A person’s life is immersed in talk. We may be moral animals, or even rational animals, but we are without a doubt conversational and storytelling animals. Historians and social scientists are divided on the significance of talk in larger human affairs. On one end we find the fairly popular belief that persuasion, ideas, and ideology—stories of a certain sort—drive human history. On the other, particularly in economics, we find the assumption that such things have negligible, possibly nonexistent impact, and that larger forces and pressures shape outcomes within and across social systems.
The name of this blog is a tribute to Deirdre McCloskey, a scholar who walks the fine line between these perspectives. On the one hand she is an economist by training who does not believe that the laws of supply and demand are up for negotiation. On the other hand, she believes that persuasion is of the utmost importance in human affairs; she and a co-author attributed one-fourth of America’s GDP to professional persuasion. Moreover, she is currently laying out the case that persuasion and rhetoric were responsible for the Industrial Revolution.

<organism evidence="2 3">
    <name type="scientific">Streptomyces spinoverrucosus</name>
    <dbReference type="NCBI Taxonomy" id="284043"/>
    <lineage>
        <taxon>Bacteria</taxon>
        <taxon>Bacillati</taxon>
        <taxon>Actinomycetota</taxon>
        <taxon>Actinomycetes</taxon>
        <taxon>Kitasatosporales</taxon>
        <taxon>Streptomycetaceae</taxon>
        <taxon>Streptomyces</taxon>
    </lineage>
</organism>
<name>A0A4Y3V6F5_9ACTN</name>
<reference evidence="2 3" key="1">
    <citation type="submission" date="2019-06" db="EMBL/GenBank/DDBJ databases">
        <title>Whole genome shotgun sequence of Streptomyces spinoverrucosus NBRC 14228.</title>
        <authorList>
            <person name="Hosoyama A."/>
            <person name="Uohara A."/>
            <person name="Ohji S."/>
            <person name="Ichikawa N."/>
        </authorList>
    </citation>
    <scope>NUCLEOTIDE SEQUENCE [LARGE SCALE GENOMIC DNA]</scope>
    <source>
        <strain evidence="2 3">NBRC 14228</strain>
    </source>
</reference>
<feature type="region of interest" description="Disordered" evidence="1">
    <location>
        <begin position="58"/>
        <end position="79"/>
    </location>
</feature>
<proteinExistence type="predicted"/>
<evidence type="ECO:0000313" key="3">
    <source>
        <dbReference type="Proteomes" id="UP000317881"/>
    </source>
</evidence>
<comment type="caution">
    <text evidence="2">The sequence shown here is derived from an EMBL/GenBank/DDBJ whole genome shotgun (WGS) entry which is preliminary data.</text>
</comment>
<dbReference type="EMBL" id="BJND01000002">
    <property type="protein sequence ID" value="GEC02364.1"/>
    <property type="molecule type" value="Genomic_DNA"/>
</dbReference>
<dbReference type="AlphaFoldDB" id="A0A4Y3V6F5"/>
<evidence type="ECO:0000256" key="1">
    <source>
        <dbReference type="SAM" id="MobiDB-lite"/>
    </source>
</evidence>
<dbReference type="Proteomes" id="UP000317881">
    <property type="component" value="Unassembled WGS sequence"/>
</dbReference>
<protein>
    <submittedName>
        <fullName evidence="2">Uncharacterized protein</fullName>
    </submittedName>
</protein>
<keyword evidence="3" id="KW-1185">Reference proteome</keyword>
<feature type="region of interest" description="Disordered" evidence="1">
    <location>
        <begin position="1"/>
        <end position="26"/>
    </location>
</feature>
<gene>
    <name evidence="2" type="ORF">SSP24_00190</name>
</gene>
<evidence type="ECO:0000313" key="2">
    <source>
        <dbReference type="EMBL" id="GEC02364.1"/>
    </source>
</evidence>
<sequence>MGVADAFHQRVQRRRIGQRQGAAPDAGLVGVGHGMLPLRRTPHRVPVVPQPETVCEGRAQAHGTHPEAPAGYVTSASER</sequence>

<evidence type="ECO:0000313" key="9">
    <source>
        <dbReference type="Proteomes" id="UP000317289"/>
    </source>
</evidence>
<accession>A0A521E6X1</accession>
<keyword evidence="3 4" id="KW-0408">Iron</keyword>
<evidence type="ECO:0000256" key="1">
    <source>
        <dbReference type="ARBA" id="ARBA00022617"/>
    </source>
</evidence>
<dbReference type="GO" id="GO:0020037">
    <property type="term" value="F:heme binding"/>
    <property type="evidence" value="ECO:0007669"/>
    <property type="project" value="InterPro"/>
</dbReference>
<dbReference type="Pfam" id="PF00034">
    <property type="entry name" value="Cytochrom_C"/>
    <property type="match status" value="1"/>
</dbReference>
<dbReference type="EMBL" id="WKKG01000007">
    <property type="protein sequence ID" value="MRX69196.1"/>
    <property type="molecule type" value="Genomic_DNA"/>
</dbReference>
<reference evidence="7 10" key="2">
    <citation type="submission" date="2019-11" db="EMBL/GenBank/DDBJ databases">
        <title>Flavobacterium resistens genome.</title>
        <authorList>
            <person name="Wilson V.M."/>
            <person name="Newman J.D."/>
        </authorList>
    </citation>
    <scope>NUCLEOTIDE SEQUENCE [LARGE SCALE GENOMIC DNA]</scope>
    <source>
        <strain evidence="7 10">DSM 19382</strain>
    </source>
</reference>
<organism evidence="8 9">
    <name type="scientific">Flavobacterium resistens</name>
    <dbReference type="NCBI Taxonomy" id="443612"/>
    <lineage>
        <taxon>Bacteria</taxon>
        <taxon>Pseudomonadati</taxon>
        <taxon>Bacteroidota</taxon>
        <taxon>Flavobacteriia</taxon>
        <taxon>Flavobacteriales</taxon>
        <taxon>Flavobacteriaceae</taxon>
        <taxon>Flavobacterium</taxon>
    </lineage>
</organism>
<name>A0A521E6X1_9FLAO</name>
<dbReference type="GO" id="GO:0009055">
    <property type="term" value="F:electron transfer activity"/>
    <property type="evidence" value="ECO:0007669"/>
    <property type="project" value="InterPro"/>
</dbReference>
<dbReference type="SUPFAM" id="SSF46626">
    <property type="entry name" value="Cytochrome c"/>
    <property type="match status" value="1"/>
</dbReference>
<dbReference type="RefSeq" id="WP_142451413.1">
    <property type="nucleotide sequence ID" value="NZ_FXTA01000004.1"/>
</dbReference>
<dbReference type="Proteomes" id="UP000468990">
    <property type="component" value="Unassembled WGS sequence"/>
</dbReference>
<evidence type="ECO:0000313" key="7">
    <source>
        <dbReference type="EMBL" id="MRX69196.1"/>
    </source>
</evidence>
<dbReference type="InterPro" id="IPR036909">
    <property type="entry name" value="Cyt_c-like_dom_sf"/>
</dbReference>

This blog is not committed to McCloskey’s particular ideas, so much as her emphasis on both social science and the humanities, a line we hope to straddle and blur as best we can. Whatever a particular author thinks about the power of conversation to move history, we have all come here because we believe it to be sublime, a pastime worthy for its own sake. We talk, not just because we love the sound of our own voices or the way our words look on a screen, but because we love the art of telling and trading stories. We come to entertain notions as much as to defend them, and to learn from one another as equals as much to win people over to some perceived side of a debate.
Sweet Talk is a place where conversation, and not much else, is sacred. We invite you to join us not only as readers but as participants in the comment section, on your own blogs, or even as a contributor here yourself.